Personal Projects, Photography, and Pointless Pontifications
Chama Steam VI Fall Madness
Chama Steam was an annual photo charter put together by Jay Wimer in cooperation with the Cumbres & Toltec Scenic Railroad and Bob Manthey-Zorn of Chama’s Trackside Emporium. The first trip was back in 2002, with subsequent excursions at least planned every year after that. However, due to the precarious position of the railroad, both from a financial, operator contract, and state of equipment point of view, in many of those interveining years, many of those planned trips wound up cancelled. With the railroad on the rebound, however, Chama Steam V (2006) turned out to be a spectacular success. So, when the announcement went out that 2007 was to have a two day trip covering the entire line both ways – to be known as Chama Steam Fall Madness – I immediately signed up. I’ve always wanted to shoot a freight train in the high deserts on the east end, and this seemed like a good opportunity.
Saturday, Sep 29, 2007 – Double-heading to Cumbres
The original plan was to run a double-header to Cumbres on Sunday morning, and then continue east with a single unit. As a result of 489 taking longer to rebuild than was expected, Sunday’s double-header wouldn’t be possible, as one unit was still needed for the regularly scheduled eastbound. The powers that be were able to accomodate, though, and instead there was a special double-header on Saturday evening after the regular train got in (so that we could grab its power, in addition to the spare unit in Chama). The weather wasn’t terribly cooperative, as Saturday was mostly overcast and raining. In the late afternoon, though, the clouds finally broke, giving way to a little late sun for our trip. This gave us a twilight run to Cumbres, dragging a string of cattle cars to be staged for Sunday. I must say, I’ve never had as much fun as riding back down the hill on Saturday, when I was able to snag one of the seats in the cupola of caboose 0579.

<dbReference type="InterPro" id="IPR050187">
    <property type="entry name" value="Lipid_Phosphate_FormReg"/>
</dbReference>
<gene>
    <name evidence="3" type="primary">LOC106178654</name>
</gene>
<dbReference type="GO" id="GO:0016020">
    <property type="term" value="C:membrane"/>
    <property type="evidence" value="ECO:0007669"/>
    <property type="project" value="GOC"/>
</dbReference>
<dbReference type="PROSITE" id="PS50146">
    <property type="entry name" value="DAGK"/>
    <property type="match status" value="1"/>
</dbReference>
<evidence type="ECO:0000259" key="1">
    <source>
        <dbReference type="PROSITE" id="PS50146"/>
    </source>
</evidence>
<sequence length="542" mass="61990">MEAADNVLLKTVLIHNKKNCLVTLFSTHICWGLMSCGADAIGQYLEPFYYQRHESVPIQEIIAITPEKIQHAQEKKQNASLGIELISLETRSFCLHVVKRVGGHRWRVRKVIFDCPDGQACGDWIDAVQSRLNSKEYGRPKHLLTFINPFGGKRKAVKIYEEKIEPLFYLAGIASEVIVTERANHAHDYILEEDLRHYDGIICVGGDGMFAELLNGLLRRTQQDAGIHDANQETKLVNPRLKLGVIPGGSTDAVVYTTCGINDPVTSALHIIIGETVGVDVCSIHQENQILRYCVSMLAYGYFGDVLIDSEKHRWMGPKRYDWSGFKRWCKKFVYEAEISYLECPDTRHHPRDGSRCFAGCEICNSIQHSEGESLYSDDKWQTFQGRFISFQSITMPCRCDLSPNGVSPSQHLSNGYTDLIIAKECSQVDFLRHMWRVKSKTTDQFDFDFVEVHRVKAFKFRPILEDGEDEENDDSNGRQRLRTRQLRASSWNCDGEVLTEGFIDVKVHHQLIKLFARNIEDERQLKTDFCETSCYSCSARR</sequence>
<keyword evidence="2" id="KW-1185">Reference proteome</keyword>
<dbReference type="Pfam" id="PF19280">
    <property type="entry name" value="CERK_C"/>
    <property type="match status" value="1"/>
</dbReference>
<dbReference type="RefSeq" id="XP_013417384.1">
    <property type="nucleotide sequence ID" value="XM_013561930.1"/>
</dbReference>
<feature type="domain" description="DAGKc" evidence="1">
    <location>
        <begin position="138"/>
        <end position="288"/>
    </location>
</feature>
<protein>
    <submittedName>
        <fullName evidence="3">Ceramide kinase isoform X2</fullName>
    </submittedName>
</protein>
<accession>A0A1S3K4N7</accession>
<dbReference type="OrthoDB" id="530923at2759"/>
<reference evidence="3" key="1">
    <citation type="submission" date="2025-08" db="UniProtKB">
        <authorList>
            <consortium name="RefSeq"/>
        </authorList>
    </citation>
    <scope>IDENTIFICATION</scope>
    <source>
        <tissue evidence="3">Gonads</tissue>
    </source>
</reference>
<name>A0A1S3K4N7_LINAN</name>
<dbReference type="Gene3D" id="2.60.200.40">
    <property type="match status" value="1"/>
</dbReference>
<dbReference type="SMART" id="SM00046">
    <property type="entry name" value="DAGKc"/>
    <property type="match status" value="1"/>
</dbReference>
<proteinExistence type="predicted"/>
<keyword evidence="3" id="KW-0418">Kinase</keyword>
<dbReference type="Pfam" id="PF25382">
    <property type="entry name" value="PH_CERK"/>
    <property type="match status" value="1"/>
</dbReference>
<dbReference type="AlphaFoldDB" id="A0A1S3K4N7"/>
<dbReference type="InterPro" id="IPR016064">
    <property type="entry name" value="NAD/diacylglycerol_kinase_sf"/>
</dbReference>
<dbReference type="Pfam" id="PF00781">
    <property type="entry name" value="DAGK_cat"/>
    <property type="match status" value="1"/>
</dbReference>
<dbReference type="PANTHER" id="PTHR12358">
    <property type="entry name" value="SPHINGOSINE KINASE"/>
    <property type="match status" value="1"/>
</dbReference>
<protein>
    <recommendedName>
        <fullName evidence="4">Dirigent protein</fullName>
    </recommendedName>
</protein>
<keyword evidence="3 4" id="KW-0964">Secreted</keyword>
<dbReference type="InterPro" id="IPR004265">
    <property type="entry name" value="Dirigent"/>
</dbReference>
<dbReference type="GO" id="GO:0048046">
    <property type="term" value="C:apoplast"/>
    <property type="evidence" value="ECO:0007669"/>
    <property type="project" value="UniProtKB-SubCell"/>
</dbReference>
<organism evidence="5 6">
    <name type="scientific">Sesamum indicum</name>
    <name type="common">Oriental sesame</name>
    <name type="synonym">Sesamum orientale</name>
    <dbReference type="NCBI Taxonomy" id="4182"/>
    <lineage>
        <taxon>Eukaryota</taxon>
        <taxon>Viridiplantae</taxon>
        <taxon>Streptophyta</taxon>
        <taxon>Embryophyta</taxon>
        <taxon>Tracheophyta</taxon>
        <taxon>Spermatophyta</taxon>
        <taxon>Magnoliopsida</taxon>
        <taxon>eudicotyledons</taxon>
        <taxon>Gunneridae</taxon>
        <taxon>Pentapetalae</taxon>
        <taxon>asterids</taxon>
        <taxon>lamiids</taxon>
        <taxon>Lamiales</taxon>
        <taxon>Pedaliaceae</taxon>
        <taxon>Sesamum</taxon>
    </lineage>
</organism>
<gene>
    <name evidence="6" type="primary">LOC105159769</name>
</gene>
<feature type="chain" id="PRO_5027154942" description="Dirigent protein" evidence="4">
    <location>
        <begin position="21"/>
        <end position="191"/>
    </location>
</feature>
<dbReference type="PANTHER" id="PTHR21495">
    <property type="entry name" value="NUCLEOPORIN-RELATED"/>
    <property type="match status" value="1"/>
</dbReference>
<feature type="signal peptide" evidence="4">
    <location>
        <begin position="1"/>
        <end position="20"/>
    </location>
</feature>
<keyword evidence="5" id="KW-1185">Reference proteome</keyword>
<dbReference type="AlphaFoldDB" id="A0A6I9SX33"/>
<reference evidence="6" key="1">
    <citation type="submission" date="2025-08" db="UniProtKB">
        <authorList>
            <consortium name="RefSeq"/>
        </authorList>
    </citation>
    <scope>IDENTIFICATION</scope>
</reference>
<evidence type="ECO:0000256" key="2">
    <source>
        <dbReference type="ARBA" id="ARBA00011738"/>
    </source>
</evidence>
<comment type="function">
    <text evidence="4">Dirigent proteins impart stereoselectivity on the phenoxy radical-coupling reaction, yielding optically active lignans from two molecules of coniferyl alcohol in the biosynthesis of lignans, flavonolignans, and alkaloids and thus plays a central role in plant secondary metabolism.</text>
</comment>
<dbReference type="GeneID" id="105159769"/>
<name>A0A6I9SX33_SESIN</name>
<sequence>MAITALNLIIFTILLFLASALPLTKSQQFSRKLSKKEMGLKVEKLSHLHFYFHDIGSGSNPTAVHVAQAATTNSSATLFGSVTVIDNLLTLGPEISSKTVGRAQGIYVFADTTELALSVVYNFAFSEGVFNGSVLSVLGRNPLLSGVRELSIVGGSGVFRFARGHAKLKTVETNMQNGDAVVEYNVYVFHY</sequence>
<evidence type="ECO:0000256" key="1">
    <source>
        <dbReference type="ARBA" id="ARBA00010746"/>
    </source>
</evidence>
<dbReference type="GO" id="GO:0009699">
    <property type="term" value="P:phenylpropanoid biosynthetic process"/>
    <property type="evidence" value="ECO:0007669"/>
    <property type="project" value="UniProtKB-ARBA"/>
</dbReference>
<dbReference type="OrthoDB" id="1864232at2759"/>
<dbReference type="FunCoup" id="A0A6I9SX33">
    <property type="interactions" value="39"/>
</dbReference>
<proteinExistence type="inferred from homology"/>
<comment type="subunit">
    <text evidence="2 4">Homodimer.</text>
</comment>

Sunday, Sep 30, 2007 – Chama to Antonito
Sunday was perfect from a weather standpoint – a perfectly clear,